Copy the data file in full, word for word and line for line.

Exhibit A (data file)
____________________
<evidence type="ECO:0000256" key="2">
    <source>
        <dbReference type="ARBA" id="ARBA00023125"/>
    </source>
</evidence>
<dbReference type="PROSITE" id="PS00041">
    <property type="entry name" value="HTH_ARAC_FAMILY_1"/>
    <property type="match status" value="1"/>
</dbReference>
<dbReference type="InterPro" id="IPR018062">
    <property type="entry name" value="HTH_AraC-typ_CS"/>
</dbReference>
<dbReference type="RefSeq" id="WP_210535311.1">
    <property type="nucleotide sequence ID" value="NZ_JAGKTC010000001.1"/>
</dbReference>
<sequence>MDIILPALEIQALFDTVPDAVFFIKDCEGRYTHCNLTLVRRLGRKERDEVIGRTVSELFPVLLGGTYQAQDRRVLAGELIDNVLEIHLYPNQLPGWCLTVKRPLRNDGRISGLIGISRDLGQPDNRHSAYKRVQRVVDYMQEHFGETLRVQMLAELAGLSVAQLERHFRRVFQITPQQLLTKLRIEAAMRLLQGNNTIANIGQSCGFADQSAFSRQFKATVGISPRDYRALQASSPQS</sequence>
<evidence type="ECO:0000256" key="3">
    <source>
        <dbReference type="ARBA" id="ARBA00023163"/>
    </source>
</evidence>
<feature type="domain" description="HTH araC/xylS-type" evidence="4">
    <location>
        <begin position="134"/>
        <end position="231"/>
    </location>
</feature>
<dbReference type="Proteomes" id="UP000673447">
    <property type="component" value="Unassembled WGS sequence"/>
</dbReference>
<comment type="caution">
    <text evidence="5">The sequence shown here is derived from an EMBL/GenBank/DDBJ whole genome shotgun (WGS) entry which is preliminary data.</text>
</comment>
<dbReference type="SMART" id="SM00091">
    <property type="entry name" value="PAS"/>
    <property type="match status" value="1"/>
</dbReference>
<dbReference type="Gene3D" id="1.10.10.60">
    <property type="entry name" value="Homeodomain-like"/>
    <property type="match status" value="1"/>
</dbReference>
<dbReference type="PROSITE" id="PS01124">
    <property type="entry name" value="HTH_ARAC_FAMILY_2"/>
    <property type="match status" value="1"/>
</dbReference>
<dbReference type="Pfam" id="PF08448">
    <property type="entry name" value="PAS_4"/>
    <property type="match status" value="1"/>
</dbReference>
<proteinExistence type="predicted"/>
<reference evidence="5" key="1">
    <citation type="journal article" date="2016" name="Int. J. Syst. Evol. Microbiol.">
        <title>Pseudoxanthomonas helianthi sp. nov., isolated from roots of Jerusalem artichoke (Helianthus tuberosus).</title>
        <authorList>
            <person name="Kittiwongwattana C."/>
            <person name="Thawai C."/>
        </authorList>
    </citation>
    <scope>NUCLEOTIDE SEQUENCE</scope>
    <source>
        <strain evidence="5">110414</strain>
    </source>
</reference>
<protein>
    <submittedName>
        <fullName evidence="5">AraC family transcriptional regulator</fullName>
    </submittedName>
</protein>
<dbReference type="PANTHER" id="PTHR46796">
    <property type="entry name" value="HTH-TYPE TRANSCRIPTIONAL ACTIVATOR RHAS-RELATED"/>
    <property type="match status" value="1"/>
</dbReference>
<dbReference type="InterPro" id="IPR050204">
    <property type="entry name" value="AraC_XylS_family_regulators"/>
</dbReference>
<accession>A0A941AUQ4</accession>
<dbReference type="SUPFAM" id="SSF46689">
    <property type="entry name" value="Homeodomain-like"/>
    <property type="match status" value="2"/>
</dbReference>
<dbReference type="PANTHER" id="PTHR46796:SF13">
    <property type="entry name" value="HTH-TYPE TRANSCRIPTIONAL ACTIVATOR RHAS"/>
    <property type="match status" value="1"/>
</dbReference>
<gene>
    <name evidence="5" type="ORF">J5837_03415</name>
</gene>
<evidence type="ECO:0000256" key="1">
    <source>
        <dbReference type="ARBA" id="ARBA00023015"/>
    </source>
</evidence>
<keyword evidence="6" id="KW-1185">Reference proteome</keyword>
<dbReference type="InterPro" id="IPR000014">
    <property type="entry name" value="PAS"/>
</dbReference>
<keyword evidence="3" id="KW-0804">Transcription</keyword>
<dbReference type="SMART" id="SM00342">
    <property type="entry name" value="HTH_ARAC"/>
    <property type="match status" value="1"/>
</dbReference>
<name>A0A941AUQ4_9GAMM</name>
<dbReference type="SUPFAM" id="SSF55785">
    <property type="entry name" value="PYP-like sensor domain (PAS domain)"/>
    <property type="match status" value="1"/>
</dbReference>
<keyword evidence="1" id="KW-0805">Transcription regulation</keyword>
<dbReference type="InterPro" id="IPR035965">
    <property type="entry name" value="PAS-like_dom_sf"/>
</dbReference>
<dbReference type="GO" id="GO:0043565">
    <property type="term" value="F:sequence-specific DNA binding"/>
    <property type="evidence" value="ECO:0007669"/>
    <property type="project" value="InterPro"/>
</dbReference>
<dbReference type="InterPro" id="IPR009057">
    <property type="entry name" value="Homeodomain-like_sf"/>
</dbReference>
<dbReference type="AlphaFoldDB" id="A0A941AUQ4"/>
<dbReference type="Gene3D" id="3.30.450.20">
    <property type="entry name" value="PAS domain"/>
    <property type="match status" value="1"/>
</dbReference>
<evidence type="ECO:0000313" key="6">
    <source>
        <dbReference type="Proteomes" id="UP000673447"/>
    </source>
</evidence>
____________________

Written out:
<evidence type="ECO:0000256" key="2">
    <source>
        <dbReference type="ARBA" id="ARBA00023125"/>
    </source>
</evidence>
<dbReference type="PROSITE" id="PS00041">
    <property type="entry name" value="HTH_ARAC_FAMILY_1"/>
    <property type="match status" value="1"/>
</dbReference>
<dbReference type="InterPro" id="IPR018062">
    <property type="entry name" value="HTH_AraC-typ_CS"/>
</dbReference>
<dbReference type="RefSeq" id="WP_210535311.1">
    <property type="nucleotide sequence ID" value="NZ_JAGKTC010000001.1"/>
</dbReference>
<sequence>MDIILPALEIQALFDTVPDAVFFIKDCEGRYTHCNLTLVRRLGRKERDEVIGRTVSELFPVLLGGTYQAQDRRVLAGELIDNVLEIHLYPNQLPGWCLTVKRPLRNDGRISGLIGISRDLGQPDNRHSAYKRVQRVVDYMQEHFGETLRVQMLAELAGLSVAQLERHFRRVFQITPQQLLTKLRIEAAMRLLQGNNTIANIGQSCGFADQSAFSRQFKATVGISPRDYRALQASSPQS</sequence>
<evidence type="ECO:0000256" key="3">
    <source>
        <dbReference type="ARBA" id="ARBA00023163"/>
    </source>
</evidence>
<feature type="domain" description="HTH araC/xylS-type" evidence="4">
    <location>
        <begin position="134"/>
        <end position="231"/>
    </location>
</feature>
<dbReference type="Proteomes" id="UP000673447">
    <property type="component" value="Unassembled WGS sequence"/>
</dbReference>
<comment type="caution">
    <text evidence="5">The sequence shown here is derived from an EMBL/GenBank/DDBJ whole genome shotgun (WGS) entry which is preliminary data.</text>
</comment>
<dbReference type="SMART" id="SM00091">
    <property type="entry name" value="PAS"/>
    <property type="match status" value="1"/>
</dbReference>
<dbReference type="Gene3D" id="1.10.10.60">
    <property type="entry name" value="Homeodomain-like"/>
    <property type="match status" value="1"/>
</dbReference>
<dbReference type="PROSITE" id="PS01124">
    <property type="entry name" value="HTH_ARAC_FAMILY_2"/>
    <property type="match status" value="1"/>
</dbReference>
<dbReference type="Pfam" id="PF08448">
    <property type="entry name" value="PAS_4"/>
    <property type="match status" value="1"/>
</dbReference>
<proteinExistence type="predicted"/>
<reference evidence="5" key="1">
    <citation type="journal article" date="2016" name="Int. J. Syst. Evol. Microbiol.">
        <title>Pseudoxanthomonas helianthi sp. nov., isolated from roots of Jerusalem artichoke (Helianthus tuberosus).</title>
        <authorList>
            <person name="Kittiwongwattana C."/>
            <person name="Thawai C."/>
        </authorList>
    </citation>
    <scope>NUCLEOTIDE SEQUENCE</scope>
    <source>
        <strain evidence="5">110414</strain>
    </source>
</reference>
<protein>
    <submittedName>
        <fullName evidence="5">AraC family transcriptional regulator</fullName>
    </submittedName>
</protein>
<dbReference type="PANTHER" id="PTHR46796">
    <property type="entry name" value="HTH-TYPE TRANSCRIPTIONAL ACTIVATOR RHAS-RELATED"/>
    <property type="match status" value="1"/>
</dbReference>
<dbReference type="InterPro" id="IPR050204">
    <property type="entry name" value="AraC_XylS_family_regulators"/>
</dbReference>
<accession>A0A941AUQ4</accession>
<dbReference type="SUPFAM" id="SSF46689">
    <property type="entry name" value="Homeodomain-like"/>
    <property type="match status" value="2"/>
</dbReference>
<dbReference type="PANTHER" id="PTHR46796:SF13">
    <property type="entry name" value="HTH-TYPE TRANSCRIPTIONAL ACTIVATOR RHAS"/>
    <property type="match status" value="1"/>
</dbReference>
<gene>
    <name evidence="5" type="ORF">J5837_03415</name>
</gene>
<evidence type="ECO:0000256" key="1">
    <source>
        <dbReference type="ARBA" id="ARBA00023015"/>
    </source>
</evidence>
<keyword evidence="6" id="KW-1185">Reference proteome</keyword>
<dbReference type="InterPro" id="IPR000014">
    <property type="entry name" value="PAS"/>
</dbReference>
<keyword evidence="3" id="KW-0804">Transcription</keyword>
<dbReference type="SMART" id="SM00342">
    <property type="entry name" value="HTH_ARAC"/>
    <property type="match status" value="1"/>
</dbReference>
<name>A0A941AUQ4_9GAMM</name>
<dbReference type="SUPFAM" id="SSF55785">
    <property type="entry name" value="PYP-like sensor domain (PAS domain)"/>
    <property type="match status" value="1"/>
</dbReference>
<keyword evidence="1" id="KW-0805">Transcription regulation</keyword>
<dbReference type="InterPro" id="IPR035965">
    <property type="entry name" value="PAS-like_dom_sf"/>
</dbReference>
<dbReference type="GO" id="GO:0043565">
    <property type="term" value="F:sequence-specific DNA binding"/>
    <property type="evidence" value="ECO:0007669"/>
    <property type="project" value="InterPro"/>
</dbReference>
<dbReference type="InterPro" id="IPR009057">
    <property type="entry name" value="Homeodomain-like_sf"/>
</dbReference>
<dbReference type="AlphaFoldDB" id="A0A941AUQ4"/>
<dbReference type="Gene3D" id="3.30.450.20">
    <property type="entry name" value="PAS domain"/>
    <property type="match status" value="1"/>
</dbReference>
<evidence type="ECO:0000313" key="6">
    <source>
        <dbReference type="Proteomes" id="UP000673447"/>
    </source>
</evidence>